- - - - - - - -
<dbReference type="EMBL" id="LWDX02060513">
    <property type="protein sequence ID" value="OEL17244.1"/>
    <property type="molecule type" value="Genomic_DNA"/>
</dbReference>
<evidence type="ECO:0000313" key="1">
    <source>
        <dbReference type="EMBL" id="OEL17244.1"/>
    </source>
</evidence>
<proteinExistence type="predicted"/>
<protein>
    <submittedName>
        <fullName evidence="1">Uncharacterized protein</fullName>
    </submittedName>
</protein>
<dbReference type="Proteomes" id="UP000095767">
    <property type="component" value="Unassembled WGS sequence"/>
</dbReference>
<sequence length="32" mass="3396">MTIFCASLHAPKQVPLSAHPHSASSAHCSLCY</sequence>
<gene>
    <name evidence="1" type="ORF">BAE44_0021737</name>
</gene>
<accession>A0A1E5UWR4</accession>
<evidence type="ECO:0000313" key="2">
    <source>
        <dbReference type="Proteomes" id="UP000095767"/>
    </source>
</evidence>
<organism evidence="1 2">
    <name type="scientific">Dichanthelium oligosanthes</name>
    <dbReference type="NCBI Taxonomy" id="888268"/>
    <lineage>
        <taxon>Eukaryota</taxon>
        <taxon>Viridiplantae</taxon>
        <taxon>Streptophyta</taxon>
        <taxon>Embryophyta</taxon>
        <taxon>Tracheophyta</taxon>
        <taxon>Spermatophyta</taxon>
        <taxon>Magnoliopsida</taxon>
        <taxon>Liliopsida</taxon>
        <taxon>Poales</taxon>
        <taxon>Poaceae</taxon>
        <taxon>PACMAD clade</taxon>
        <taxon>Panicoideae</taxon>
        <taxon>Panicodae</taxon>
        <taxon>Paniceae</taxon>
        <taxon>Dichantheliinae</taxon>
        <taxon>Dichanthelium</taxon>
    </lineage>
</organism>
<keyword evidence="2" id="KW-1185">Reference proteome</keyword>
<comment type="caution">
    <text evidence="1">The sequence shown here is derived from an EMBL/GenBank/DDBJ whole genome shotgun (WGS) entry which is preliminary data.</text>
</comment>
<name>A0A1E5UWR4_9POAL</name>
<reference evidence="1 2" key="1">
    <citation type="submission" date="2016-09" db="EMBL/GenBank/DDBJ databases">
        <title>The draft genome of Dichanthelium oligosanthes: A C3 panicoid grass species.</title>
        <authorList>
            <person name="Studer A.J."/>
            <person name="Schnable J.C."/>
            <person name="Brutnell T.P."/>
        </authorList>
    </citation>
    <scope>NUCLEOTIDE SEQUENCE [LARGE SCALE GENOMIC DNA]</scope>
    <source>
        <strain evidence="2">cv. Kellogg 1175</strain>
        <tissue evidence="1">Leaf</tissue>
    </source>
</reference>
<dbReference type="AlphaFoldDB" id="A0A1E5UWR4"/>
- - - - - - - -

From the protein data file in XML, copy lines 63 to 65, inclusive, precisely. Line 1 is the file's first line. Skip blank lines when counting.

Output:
        </authorList>
    </citation>
    <scope>NUCLEOTIDE SEQUENCE [LARGE SCALE GENOMIC DNA]</scope>